In the Corner
Why teachers are important
Author: Kimberly S. Jones | Published: Tuesday, April 26, 2011
Once upon a time, when you misbehaved in the classroom, the teacher made you stand in the corner. We’ve lost our way when it comes to teachers. They’ve always been misunderstood. Teachers aren’t sitting on piles of cash because their compensation doesn’t reflect their contribution to society and level of education. The summer vacation that everyone thinks is so unfair isn’t a paid vacation. It seems to me teachers are scapegoats for a variety of society’s ills. For example, if children have behavioral issues, it’s the teachers’ fault. It’s gotten more serious lately because teachers are now blamed for states’ imminent fiscal disasters. Veteran teachers who’ve performed admirably for all of their careers are now vilified for doing what no one else does anymore—holding the same job for an extended period of time.
Although I’m not in the family business, the family business is in me. Education is the family business. My mother and both of her sisters were educators. If your last name began at the end of the alphabet and you lived in Central Islip during her era, you knew my mom. When folks say veteran educators don’t deserve tenure, I think of my mother and the thousands of students whose lives she touched during the life of her career. I’ve met some of my mom’s former students. As adults, they’re happy she made them see the possibility of excellence within themselves. I don’t think my mother is the exception, although I know she’s exceptional. If the current crop of teachers doesn’t reflect these values and commitment, then our most capable college graduates will turn to professions where society will value them and where they will be justly compensated.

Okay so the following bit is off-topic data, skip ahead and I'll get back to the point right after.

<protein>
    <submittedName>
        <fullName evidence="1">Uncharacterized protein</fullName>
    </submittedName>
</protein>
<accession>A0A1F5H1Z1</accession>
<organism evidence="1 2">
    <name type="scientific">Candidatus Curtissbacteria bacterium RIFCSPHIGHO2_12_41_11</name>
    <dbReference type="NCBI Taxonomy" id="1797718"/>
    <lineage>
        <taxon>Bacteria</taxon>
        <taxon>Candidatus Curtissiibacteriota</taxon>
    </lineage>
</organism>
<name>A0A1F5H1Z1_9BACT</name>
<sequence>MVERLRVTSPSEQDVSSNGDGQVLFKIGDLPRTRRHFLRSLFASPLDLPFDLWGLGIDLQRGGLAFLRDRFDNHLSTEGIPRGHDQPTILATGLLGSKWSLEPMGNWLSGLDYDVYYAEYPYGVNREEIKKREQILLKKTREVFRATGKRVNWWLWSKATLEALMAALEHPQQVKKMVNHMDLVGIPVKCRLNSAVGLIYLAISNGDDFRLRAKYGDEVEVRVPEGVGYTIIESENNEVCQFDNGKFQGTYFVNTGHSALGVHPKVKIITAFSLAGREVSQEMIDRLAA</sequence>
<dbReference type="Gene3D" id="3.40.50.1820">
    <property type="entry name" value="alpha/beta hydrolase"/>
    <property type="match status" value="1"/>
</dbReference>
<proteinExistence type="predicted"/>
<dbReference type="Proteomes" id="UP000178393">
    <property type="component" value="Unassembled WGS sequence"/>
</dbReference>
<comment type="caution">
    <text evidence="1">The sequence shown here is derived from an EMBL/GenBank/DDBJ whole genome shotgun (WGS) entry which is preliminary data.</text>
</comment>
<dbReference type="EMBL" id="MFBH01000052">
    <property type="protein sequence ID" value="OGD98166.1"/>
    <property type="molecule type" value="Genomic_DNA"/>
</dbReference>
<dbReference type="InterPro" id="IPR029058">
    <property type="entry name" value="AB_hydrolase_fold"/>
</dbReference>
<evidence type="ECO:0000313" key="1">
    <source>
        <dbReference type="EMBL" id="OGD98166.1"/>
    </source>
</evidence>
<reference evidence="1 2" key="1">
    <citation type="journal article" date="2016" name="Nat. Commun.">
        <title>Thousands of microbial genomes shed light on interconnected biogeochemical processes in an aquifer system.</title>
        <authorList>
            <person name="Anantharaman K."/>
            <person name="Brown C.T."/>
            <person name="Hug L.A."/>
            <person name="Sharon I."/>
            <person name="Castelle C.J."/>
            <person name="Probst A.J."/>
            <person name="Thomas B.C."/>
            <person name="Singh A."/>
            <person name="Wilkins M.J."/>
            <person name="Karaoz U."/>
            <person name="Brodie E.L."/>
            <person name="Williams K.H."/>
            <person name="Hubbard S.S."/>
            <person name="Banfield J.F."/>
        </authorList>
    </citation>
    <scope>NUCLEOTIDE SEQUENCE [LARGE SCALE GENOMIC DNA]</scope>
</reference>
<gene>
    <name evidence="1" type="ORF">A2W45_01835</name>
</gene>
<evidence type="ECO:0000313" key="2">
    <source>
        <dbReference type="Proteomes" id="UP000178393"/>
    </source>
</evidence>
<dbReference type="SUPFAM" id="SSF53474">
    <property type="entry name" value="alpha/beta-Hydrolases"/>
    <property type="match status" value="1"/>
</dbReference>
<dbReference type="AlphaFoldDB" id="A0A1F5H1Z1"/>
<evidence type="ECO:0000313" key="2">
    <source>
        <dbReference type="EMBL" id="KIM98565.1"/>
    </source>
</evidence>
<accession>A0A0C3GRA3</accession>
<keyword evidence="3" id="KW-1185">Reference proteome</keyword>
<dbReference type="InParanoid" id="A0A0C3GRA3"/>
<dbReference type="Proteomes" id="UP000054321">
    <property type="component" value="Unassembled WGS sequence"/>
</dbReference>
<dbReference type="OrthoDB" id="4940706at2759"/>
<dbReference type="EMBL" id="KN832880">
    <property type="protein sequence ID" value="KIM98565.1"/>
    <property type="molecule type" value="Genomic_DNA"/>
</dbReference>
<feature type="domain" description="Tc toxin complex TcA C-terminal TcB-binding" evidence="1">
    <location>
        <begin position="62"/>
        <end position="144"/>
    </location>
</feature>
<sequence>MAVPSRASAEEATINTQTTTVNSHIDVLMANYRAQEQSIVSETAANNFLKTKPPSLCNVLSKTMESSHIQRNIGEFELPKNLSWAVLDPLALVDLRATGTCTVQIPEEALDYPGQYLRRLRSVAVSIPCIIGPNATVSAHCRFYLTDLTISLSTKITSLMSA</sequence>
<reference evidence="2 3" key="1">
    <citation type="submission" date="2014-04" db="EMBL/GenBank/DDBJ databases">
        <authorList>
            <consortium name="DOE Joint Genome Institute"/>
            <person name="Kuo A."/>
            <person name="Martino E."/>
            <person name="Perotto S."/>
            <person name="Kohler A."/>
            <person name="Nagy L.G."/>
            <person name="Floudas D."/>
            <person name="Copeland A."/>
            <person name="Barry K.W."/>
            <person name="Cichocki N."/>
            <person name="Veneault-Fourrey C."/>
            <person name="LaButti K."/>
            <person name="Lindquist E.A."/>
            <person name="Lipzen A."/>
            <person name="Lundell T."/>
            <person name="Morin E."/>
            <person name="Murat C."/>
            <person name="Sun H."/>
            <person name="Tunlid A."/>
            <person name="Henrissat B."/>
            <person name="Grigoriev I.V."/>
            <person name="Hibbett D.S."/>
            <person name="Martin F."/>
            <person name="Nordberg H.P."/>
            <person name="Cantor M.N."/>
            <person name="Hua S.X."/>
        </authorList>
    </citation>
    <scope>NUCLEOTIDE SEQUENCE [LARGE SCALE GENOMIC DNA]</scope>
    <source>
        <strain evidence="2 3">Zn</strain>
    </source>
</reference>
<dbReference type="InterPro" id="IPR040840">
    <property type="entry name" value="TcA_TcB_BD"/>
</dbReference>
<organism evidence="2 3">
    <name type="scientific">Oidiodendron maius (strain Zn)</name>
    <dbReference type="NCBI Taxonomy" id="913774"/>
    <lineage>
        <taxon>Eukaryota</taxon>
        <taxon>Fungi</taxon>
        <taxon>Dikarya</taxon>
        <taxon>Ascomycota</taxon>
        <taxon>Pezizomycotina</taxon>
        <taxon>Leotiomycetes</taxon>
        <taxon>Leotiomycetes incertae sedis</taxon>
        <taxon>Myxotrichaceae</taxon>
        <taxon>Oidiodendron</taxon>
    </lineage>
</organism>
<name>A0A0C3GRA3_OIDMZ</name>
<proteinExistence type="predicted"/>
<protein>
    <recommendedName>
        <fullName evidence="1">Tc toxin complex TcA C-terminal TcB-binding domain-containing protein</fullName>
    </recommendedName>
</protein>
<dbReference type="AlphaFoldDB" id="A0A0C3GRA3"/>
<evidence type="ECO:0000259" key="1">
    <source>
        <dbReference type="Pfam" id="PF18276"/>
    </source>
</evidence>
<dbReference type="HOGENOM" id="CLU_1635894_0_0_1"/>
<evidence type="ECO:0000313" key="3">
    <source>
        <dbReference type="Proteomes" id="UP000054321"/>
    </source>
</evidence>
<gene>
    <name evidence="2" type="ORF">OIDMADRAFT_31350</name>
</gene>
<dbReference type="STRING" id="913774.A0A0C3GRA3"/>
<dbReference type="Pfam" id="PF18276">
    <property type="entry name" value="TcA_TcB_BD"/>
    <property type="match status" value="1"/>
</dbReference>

If America is to remain competitive in the 21st Century, then a STEM (Science Technology Engineering and Math) Curriculum is what students must learn and understand. Rather than ensure that our children can compete by training more math and science teachers, we are cutting funding for all education programs—from Head Start to Pell Grants. We continue to ask teachers to make wine out of water. Teachers are fresh out of miracles. Recent efforts to strip away teachers’ collective bargaining rights and their pensions are the most recent insult, which demands its own discussion in a future column. It’s not the teachers who need time in the corner or the students; it’s the rest of us for not taking responsibility for the children and for our misplaced values.
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